Researchers long stumped by the mysterious history of an 18th-century ship uncovered at the World Trade Center have finally discovered its origins — thanks to tree rings, according to a new study.
The massive wooden ship — whose worn skeleton was unexpectedly discovered 25 feet below street level in the muddy excavation of the World Trade Center site in 2010 — has now been traced to Colonial-era Philadelphia, with a history linked to Independence Hall, according to a new report from scientists at Columbia University’s Lamont-Doherty Earth Observatory.
“The keel was actually made from hickory, which was only found in the Eastern United States or Eastern Asia, which meant we could really narrow down our search — East Asia wasn’t really a possibility,” Pederson said. “That discovery really put me in a good mood — and put us in good geographic zone.”
Scientists say the wood from the vessel was chopped in 1773 from a forest of white oak trees in Philadelphia, the same type of trees used to build Independence Hall, where the Constitution and Declaration of Independence were signed.
Columbia scientists were able to link the growth rings found in the old wood of the ship with a previously taken sample of wood from Independence Hall, researchers said.
Tree rings are like “barcodes” that create unique patterns, allowing for dating, said Neil Pederson, Columbia tree ring scientist and co-author of the study. While the majority of the boat was made from white oak, a sample from the keel of the ship was the key to narrowing down its history.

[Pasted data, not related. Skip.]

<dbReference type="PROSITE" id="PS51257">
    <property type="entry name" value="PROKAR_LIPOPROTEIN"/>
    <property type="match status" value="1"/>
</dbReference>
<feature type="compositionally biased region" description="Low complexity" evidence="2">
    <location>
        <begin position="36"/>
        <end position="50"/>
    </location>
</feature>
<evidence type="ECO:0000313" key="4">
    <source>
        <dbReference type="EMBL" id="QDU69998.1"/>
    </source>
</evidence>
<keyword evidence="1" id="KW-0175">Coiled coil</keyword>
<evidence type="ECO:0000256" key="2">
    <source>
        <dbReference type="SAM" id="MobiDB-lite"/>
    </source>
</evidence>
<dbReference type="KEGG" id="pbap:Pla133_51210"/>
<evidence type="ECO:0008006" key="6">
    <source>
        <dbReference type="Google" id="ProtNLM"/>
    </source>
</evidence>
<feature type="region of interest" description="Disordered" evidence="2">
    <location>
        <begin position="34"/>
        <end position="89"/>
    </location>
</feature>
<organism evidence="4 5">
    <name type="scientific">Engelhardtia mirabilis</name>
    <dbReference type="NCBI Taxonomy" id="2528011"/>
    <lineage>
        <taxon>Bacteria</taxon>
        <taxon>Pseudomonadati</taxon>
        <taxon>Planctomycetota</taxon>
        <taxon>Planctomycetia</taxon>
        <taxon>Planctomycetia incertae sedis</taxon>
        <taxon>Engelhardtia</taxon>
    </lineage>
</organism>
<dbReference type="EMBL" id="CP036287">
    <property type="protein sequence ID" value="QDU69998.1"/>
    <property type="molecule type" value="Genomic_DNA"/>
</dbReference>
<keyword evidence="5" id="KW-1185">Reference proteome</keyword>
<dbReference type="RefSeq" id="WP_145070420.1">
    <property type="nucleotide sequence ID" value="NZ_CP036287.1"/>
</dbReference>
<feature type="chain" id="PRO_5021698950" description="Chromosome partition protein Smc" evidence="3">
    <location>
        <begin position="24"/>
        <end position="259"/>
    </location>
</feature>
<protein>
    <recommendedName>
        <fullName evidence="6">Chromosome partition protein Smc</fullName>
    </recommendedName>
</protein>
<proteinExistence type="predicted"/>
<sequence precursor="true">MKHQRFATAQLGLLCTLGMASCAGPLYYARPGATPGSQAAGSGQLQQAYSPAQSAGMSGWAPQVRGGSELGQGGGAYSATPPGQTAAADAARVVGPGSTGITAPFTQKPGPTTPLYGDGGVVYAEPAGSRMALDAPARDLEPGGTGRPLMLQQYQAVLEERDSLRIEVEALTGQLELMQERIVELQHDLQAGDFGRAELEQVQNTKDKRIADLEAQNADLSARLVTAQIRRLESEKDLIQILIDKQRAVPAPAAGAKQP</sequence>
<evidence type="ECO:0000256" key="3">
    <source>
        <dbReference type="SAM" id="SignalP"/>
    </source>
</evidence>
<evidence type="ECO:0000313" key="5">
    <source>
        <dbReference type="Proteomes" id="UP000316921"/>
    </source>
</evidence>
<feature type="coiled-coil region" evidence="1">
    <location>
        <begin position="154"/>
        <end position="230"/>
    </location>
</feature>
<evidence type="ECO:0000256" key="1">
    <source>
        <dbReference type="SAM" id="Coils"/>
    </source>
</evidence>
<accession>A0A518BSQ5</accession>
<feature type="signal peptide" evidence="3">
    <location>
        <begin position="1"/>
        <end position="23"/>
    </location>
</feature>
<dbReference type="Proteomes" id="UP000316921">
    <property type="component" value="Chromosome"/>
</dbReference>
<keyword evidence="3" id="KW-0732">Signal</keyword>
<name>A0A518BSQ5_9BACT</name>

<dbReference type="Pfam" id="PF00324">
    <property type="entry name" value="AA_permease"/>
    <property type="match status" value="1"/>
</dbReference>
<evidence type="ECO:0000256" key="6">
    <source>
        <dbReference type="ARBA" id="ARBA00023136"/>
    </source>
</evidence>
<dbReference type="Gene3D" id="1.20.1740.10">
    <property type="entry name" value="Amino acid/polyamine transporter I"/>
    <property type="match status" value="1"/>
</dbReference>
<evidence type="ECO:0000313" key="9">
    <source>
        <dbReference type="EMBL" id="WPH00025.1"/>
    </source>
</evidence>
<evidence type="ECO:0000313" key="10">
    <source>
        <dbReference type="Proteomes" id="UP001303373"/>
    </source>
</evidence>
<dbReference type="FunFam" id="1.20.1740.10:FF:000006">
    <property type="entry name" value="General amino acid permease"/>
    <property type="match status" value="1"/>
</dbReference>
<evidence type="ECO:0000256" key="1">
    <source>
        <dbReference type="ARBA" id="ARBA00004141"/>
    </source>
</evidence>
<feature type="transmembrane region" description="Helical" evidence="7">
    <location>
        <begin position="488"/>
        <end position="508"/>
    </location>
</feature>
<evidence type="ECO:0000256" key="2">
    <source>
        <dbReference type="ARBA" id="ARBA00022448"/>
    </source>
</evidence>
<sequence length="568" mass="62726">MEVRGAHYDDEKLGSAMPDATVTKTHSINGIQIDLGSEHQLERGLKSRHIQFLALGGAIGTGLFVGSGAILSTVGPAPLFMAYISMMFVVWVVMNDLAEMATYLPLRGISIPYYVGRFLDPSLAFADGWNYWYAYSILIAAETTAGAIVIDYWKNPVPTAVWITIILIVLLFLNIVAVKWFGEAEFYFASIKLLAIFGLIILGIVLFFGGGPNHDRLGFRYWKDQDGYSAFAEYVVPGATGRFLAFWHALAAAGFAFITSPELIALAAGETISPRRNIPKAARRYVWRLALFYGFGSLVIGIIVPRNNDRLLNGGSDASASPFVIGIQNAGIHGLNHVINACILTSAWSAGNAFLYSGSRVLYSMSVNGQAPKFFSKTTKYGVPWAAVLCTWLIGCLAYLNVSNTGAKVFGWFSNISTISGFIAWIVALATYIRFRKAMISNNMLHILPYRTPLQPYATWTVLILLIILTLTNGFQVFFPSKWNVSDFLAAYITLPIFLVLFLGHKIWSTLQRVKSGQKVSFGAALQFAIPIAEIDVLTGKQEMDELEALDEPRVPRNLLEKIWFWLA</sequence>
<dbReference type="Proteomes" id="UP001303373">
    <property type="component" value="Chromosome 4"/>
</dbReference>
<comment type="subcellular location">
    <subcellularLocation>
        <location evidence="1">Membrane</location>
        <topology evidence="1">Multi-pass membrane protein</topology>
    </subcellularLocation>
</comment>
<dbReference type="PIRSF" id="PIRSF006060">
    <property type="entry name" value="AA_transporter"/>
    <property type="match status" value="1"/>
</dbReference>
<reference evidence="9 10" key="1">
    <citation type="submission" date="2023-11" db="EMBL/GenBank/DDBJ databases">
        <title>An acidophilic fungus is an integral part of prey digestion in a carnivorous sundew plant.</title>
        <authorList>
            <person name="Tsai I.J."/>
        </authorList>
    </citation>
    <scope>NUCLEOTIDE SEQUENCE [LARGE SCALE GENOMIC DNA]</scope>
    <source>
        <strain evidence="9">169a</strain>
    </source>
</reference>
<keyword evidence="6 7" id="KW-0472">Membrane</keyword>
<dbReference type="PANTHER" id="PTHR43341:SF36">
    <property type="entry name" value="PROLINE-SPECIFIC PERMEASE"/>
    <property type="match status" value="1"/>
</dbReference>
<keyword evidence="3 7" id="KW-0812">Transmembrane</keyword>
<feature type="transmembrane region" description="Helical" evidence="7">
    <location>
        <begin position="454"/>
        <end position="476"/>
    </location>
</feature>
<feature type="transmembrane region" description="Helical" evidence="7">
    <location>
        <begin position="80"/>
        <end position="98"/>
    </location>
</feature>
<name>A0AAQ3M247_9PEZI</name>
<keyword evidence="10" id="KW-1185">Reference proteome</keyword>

The ship’s 32-foot hull was carefully dug out of the muck in July 2010, exhaustively documented, disassembled and sent off for preservation at the Maryland Archaeological Conservation Laboratory. Some timber samples, however, were sent to Columbia for analysis.
Historians believe the vessel was likely a merchant ship, in the Dutch style of a Hudson River sloop. It likely traveled along the Atlantic, bringing wood and food down to the West Indies and returning with sugar, salt, molasses and rum.
The ship suffered an infestation of Teredo worms while in the Caribbean, which likely ate away at its wood and led to its demise after about 20 to 30 years on the water. It’s believed that by 1797, the boat was buried in the landfill used to extend Manhattan’s shoreline westward.
Hundreds of artifacts were found in and around the boat, including ceramics, musket balls, a buckle, a British button, a coin, animal bones, dozens of shoes and a human hair with a single louse on it.
The ship remains at the Maryland Archaeological Conservation Laboratory, and researchers say it’s possible it may eventually be reassembled.
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